Even when they’re really rich and really famous and really attractive, other peoples’ actual lives are typically insipid.
The Religious Freedom Restoration Act and the Religious Test Clause predictably collide with Obergefell v. Hodges in Eastern Kentucky.
Monogamous marriage is the right choice for Burt Likko, but mocking those who make a different choice strikes him as very much the wrong way for conservatives to go about their business.
A condemned man in Tennessee wants his lawyers to depose the people who would be his executioners.
I’ve never done this before — promoted my own comment, that is. But I think I got a pretty decent thought out there.
Was there ever really any doubt?
It’s about the journey more than the destination: a glimpse into one summer day in DTLA.
The Supreme Court adjourns for the Term with decisions about redistricting, air pollution, and executions. Burt Likko summarizes each of them, and offers a sad observation about judicial comity losing one of its most prominent sentinels,
The legal writing in Obergefell v. Hodges is both a model and a caution for future writers, especially those who, like lawyers, would write to persuade.
Obergefell was announced by SCOTUS this morning. 5-4 in favor of same-sex marriage rights. Fourteenth Amendment requires a state to both issues SSM licenses and to recognize licenses issued by other states. Opinion by Kennedy. Roberts, Scalia, Thomas, and Alito all dissent, mostly joining one anothers’ dissents. My office scheduled a 9:30 new client intake…
Chief Justice Roberts was nearly silent during oral argument, and then wrote the 6-3 majority opinion in today’s Obamacare case. Burt Likko replies to Justice Antonin Scalia’s accusations of through-the-looking-glass judicial activism.
Strong is the desire for vengeance. Pretends to be “justice,” vengeance does.
But down that path, no benefit will you find.
An underwhelming report from SCOTUS this morning.
What happens when a fraternal organization, dedicated to commemorating Confederate veterans of the U.S. Civil War, declares “all in” before the U.S. Supreme Court, in a case where there appear to be two directly controlling yet contradictory cases and the ideological alignments of the Justices are apparently inverted? Burt Likko breaks down today’s license plate case.
The calendar has become short — and heavy.
When a Supreme Court Justice calls an entire city a “delicate subject,” there’s pretty much only one city he could be talking about. Burt Likko breaks down today’s division-of-powers decision.
If an employer sees that a job applicant seems to have some sort of religious need for accommodation contrary to the employer’s policies, isn’t the safer thing for the interviewer to do to avoid dealing with the applicant’s religion at all? Antonin Scalia answers that question and Burt Likko breaks down today’s moderately surprising 8-1 decision.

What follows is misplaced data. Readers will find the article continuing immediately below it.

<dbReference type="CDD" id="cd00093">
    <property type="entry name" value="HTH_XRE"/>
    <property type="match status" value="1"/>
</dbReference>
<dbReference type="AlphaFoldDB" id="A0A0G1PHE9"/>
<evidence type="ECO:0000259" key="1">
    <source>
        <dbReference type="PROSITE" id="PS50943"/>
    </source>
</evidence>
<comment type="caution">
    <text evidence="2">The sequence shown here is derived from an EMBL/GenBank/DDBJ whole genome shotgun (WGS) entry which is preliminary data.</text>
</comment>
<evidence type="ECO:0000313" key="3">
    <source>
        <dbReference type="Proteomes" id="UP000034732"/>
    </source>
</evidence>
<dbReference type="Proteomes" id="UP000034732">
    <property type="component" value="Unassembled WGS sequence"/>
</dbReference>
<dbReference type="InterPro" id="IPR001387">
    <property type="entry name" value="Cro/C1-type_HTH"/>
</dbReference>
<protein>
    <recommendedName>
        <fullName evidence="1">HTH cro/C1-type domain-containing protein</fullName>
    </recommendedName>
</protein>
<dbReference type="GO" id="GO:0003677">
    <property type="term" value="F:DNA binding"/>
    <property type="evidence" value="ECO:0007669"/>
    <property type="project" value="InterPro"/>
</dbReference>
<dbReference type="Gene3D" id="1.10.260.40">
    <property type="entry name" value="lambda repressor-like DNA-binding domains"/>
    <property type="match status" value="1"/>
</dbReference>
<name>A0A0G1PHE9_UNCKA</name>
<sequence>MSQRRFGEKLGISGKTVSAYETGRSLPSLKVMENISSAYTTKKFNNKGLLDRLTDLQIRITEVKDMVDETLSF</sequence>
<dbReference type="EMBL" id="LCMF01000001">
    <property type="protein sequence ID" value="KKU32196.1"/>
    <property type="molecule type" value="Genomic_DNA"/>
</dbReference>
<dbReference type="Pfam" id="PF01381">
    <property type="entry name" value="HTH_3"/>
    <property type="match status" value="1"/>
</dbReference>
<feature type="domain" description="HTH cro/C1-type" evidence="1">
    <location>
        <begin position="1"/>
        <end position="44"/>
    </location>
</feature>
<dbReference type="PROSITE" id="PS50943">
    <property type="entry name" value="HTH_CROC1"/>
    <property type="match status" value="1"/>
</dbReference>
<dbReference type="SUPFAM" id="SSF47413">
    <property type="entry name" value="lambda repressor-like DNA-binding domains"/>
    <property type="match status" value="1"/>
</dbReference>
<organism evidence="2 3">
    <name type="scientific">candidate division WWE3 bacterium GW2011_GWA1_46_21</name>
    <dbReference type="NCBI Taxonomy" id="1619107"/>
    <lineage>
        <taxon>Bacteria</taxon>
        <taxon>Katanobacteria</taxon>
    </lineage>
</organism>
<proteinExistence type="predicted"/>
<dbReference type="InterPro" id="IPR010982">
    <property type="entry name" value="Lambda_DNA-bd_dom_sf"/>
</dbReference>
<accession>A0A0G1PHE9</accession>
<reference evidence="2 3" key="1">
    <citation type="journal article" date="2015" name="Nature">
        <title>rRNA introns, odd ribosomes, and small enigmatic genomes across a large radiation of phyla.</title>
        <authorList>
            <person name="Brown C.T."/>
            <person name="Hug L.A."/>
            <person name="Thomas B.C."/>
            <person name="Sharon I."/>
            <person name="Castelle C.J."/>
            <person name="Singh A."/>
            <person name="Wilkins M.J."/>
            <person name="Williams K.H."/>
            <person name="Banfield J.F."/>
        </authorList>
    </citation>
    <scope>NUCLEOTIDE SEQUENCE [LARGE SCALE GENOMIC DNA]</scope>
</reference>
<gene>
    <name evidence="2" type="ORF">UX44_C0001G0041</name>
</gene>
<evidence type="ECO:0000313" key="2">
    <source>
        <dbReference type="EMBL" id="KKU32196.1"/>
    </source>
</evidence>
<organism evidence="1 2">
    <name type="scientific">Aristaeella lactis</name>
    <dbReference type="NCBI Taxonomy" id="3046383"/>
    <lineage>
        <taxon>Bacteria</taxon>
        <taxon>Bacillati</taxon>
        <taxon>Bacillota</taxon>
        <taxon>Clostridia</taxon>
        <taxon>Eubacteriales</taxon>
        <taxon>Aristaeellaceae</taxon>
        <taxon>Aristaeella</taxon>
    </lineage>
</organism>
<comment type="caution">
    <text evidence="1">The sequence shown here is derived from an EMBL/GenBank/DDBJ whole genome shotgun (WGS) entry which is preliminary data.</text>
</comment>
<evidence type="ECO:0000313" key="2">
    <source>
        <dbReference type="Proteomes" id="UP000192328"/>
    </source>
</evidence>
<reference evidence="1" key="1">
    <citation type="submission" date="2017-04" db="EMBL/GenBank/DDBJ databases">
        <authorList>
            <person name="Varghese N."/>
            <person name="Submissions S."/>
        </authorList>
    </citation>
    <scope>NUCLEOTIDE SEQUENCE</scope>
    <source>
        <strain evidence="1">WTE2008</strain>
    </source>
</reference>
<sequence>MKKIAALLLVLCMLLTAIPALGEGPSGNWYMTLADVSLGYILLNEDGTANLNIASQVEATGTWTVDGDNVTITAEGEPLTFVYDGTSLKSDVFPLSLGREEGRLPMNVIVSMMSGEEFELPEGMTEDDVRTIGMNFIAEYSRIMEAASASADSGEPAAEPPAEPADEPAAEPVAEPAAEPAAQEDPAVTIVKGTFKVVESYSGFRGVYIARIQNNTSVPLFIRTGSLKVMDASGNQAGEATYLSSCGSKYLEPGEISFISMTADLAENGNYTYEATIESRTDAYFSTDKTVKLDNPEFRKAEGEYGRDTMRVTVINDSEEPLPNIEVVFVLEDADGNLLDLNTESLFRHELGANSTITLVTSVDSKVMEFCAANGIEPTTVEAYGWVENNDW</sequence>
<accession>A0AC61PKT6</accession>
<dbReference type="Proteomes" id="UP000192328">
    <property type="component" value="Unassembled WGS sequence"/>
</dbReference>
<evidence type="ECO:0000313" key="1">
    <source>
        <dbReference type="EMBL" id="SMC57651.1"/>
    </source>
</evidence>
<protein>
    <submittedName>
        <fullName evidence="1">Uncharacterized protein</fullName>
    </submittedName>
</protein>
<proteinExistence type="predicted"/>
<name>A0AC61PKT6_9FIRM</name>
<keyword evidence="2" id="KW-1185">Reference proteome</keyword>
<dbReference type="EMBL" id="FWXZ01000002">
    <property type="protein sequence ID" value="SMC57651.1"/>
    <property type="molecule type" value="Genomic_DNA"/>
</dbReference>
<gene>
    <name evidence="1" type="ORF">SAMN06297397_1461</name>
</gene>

Outrage drives media sales, after all, nearly as well as does fear and possibly better than does envy. … Fortunately, the law offers a reasonable response to that which is seemingly so outrageous.
It’s that time of year again.
The fight in the ring in Las Vegas last weekend was not nearly as tedious as the ones coming up in the courtroom are going to be.
If the three-drug cocktail used for capital punishment is found cruel and unusual, how ever shall we kill our prisoners?
This one is going to be a squeaker.
New Zealand’s Prime Minister apparently needs a lesson in manners.
Many are summoned. Few will serve.
A squib in the popular press. A recollected anecdote. A recent law review article. A reference to ska music from the late 1980’s. A daring proposal resting upon an untestable postulate. A recasting of intellectual incentives.
Hiram Johnson’s worst nightmare threatens to crawl out of a nasty little cave in Orange County, California.
The Celestial Emporium of Benevolent Knowledge gave us some of the strangest taxonomies to date; can you top it?
Wednesday, the Supreme Court will entertain the latest challenge to Obamacare. If you can make it all the way through this post, you’re going to understand what’s going on way better than your neighbors. Added bonus: a significant detour through the jurisprudence of piscene spoliation, which you’ve no doubt all been anxiously awaiting.
One of Burt Likko’s greatest hits, offered in celebration of #judicialreviewday.
In just over two weeks, some stuff is gonna get real at One First Street Northeast, yo.
When an atheist prisoner self-identifies as Jewish, it provides an insight into the engine driving what Burt Likko predicts will become the next wave of litigation by the incarcerated against their jailers.
A close look at the law and the allegations suggests that outrage about the Brandon Duncan prosecution may be based on incomplete information. Burt Likko dissects the charges and the law for your review, compares that to the advice of his colleagues, and then finishes his nightcap.
Turns out, a Muslim prisoner has a right to grow a beard even if the warden doesn’t want him to. Burt Likko digests today’s big SCOTUS case of Holt v. Hobbs to reveal something about what this means for those of us who aren’t Muslims in prison.
Don’t immediately assume that the result is a fait accompli.
Burt Likko was going to mercilessly lampoon a prestige law firm for three of its partners writing a deeply offensive and poorly-reasoned memo. But he got distracted by a shiny object along the way.
Dennis Sanders shares his thoughts on the recently released “Torture Report.”